But federal guidelines now allow candidates to use campaign funds to pay for child care.
This week, it got a bit easier for working parents—and working mothers especially—to run for federal office.
On Thursday, the Federal Election Commission ruled that M. J. Hegar, a Democratic candidate for Senate in Texas, can spend campaign funds on child care for her two kids while she’s running for office. The ruling builds on the FEC’s determination last year that Liuba Grechen Shirley, who at the time was running for a House seat in New York, could do the same.
The reason these two women sought the FEC’s blessing is that campaign-finance laws prohibit candidates from drawing from their own political stockpiles for “personal use,” and legally, it wasn’t clear whether child-care expenses associated with campaigning fell under that category. Now, whether candidates have to take on child-care costs in order to run (as Grechen Shirley did) or keep paying for child care as they already had been (as is the case with Hegar), they can cover those expenses knowing that they aren’t running afoul of federal regulations.
In the context of campaign budgets that can run into the millions of dollars, child care may seem like a small cost. But these FEC decisions can provide serious financial relief to candidates who aren’t independently wealthy.
“I would not have been able to continue my campaign without that ruling,” Grechen Shirley, who now runs Vote Mama, a political-action committee that supports female candidates with young kids, told me. She said that during her campaign, when she and her husband were living on only his salary, they wouldn’t have been able to afford a babysitter on top of her student-loan payments, a mortgage, and monthly bills.
Grechen Shirley said she knows of candidates who covered their expenses by withdrawing from their retirement accounts or taking out second mortgages. “Being able to use your campaign funds on child care is one huge structural change that really made a difference and that broke down barriers for working parents to run,” she said.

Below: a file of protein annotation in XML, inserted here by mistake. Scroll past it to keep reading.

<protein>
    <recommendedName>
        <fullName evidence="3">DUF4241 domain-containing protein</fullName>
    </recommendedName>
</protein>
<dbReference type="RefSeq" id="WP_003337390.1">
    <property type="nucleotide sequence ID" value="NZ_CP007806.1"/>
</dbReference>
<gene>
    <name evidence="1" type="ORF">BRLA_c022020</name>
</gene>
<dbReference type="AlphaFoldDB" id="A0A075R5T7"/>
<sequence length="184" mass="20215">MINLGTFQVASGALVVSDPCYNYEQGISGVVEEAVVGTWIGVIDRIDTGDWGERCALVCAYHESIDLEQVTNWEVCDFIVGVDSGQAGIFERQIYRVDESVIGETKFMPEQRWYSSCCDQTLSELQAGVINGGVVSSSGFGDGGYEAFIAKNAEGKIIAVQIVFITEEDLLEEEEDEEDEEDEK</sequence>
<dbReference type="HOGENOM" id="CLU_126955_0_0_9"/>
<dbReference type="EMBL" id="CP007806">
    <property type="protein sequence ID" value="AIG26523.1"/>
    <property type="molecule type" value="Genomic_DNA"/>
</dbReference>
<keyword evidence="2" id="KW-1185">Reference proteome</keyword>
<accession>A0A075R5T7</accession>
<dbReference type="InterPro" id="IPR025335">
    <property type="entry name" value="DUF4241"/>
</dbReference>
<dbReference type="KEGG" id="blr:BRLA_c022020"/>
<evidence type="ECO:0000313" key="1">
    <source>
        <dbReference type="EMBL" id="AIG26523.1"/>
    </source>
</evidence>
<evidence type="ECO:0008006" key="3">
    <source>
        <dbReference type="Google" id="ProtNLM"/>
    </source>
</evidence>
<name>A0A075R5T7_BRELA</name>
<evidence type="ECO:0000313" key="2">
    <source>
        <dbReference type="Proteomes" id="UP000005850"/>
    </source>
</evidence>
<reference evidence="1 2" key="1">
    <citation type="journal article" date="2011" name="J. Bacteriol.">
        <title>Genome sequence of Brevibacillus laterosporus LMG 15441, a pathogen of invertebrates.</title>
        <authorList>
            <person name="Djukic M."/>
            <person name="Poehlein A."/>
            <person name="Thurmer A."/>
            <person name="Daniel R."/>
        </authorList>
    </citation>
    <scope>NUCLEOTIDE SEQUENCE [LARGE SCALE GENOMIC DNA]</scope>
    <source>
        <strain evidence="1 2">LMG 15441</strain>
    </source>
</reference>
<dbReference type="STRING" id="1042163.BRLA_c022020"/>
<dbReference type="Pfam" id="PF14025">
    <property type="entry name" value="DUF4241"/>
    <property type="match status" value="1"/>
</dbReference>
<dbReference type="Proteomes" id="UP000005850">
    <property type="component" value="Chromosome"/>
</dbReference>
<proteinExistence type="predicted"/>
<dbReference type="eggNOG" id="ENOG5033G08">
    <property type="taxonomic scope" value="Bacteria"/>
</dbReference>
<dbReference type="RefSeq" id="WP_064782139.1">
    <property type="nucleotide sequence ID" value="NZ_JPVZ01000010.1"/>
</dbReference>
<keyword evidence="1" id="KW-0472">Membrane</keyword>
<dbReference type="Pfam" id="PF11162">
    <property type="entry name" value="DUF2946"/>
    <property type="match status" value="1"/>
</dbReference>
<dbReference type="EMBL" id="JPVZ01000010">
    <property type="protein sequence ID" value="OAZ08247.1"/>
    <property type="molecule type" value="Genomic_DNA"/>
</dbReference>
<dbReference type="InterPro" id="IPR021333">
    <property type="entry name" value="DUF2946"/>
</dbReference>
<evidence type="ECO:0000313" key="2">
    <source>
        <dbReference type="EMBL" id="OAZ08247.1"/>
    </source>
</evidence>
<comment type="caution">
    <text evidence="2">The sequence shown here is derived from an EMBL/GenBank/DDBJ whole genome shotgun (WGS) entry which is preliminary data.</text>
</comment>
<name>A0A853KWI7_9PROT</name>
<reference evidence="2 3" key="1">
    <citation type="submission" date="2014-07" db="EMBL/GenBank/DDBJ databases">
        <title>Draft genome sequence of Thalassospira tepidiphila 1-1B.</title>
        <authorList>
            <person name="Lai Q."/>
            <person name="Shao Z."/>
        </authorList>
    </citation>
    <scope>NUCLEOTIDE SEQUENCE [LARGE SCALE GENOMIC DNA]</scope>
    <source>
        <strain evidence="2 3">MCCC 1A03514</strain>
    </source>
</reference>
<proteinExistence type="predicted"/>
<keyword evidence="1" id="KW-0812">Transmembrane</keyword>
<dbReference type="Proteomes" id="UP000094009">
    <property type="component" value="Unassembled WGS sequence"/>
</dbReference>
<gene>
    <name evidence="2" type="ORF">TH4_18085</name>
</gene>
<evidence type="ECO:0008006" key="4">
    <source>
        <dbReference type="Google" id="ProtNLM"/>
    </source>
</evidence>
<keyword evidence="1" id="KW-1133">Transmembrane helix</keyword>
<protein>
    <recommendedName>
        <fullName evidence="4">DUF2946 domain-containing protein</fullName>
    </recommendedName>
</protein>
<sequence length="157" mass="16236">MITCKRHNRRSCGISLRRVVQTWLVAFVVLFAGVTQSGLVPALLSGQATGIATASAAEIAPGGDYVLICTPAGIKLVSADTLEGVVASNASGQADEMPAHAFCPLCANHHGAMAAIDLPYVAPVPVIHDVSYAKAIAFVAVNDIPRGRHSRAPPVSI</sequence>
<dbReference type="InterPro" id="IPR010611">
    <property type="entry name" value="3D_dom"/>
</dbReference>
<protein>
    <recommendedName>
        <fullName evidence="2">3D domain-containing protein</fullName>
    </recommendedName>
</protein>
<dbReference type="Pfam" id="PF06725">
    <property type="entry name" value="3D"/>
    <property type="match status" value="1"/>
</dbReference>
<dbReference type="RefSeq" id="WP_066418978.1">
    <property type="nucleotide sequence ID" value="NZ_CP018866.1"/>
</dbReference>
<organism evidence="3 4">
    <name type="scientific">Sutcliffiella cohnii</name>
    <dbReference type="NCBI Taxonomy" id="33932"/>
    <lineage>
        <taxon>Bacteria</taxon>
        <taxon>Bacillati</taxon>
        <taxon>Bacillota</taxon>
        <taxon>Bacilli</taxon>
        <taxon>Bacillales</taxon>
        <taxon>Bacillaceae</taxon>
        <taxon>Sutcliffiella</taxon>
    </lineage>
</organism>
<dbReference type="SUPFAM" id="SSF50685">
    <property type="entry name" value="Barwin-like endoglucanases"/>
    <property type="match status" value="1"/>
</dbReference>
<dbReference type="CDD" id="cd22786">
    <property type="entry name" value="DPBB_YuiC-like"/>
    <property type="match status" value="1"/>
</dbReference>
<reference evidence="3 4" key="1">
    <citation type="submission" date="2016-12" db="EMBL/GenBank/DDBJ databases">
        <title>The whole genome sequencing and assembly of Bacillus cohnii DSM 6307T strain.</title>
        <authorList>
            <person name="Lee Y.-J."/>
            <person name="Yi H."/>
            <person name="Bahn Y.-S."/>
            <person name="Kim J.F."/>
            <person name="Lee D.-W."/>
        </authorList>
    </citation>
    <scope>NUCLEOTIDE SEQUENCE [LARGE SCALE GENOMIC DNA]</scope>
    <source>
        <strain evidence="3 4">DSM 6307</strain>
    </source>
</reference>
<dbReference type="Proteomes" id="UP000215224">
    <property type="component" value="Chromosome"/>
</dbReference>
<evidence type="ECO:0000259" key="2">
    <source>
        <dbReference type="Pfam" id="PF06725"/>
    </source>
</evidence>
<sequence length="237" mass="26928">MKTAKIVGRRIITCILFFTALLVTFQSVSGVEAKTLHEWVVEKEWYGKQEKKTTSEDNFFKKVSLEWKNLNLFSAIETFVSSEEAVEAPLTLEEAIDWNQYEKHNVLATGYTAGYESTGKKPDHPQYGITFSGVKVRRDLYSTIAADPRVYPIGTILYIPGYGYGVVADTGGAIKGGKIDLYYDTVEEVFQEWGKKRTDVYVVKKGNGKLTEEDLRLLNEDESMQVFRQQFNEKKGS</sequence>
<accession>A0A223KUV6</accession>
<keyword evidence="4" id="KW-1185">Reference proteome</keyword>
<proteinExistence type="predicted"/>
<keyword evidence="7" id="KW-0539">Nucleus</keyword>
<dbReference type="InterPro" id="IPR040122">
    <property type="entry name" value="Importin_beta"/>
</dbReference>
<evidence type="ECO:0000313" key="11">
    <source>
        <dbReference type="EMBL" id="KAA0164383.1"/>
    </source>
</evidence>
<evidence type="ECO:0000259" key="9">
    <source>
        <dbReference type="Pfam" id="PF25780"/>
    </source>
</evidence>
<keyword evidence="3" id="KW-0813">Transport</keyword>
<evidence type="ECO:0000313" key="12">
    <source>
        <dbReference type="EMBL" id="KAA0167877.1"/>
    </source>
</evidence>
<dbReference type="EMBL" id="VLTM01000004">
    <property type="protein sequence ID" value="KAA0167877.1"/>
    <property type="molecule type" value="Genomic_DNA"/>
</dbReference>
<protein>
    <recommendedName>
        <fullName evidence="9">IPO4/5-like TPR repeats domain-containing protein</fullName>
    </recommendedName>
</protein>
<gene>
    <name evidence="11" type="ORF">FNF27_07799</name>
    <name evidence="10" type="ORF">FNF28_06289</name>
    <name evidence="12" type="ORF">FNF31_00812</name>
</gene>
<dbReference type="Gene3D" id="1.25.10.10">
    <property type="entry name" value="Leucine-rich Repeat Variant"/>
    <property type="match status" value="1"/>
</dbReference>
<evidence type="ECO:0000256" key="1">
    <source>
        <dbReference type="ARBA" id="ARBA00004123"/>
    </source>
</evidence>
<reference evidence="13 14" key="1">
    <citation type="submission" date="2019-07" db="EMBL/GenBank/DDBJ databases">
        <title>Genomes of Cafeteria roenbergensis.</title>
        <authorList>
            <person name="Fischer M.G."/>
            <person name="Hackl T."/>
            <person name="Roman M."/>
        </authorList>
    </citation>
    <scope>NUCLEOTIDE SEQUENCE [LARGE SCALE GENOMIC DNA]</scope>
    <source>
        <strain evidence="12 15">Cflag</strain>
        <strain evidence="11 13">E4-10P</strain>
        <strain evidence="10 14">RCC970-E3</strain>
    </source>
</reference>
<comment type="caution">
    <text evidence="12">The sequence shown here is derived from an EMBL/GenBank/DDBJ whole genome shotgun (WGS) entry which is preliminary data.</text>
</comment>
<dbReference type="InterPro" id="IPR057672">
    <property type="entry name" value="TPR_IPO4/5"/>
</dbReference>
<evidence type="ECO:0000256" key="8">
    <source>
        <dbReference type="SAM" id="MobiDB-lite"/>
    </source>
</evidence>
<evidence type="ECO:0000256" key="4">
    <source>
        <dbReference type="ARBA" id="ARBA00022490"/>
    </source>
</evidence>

Elise Chor, a professor of political science at Temple University, said that the FEC’s ruling on Grechen Shirley’s request last year represented a “big step forward,” but also reflected the uneven distribution of child-care responsibilities. “The fact that male candidates do not generally request to use campaign funds to cover child-care expenses reflects the fact that they have not traditionally served as their children’s primary caregivers,” she wrote to me in an email. “It is only now that more women are running that this issue emerged.”
Still, the job of campaigning remains extremely family-unfriendly, FEC rulings or not. In terms of work-life balance, “the candidate’s always going to be struggling, because they need to be out there—they’re the person,” said Kelly Dittmar, a political scientist at Rutgers University. “They need to be at the night events and the morning breakfasts and all of that.”
Grechen Shirley laid out the harrowing schedule she adhered to while running for office: On a typical day, she’d cold-call potential donors—a joyless, unending activity she refers to as “call time”—from 9 a.m. till 2 p.m., take a roughly 90-minute break with her kids, and then resume work into the night, putting in more call time and making appearances at schools, churches, civic associations, and the like. Some days, she said she’d be lucky to get four or five hours of sleep. “For the average working person to take a year or a year and a half off of their life, and not take a salary but work pretty much 24/7, it’s fairly impossible,” she said.
These FEC rulings make life less stressful for candidates such as Grechen Shirley and Hegar, but publicizing the grind of being a working parent can be politically advantageous too. “What this allows these women candidates to do,” Dittmar said, “is give another example of how they may have pushed the boundary when it comes to gender equity or, in this case, equity more broadly, for parents of young children … You’ve proven that this is one system in which you’ve made that change, and you could do similar things if you got into Congress.”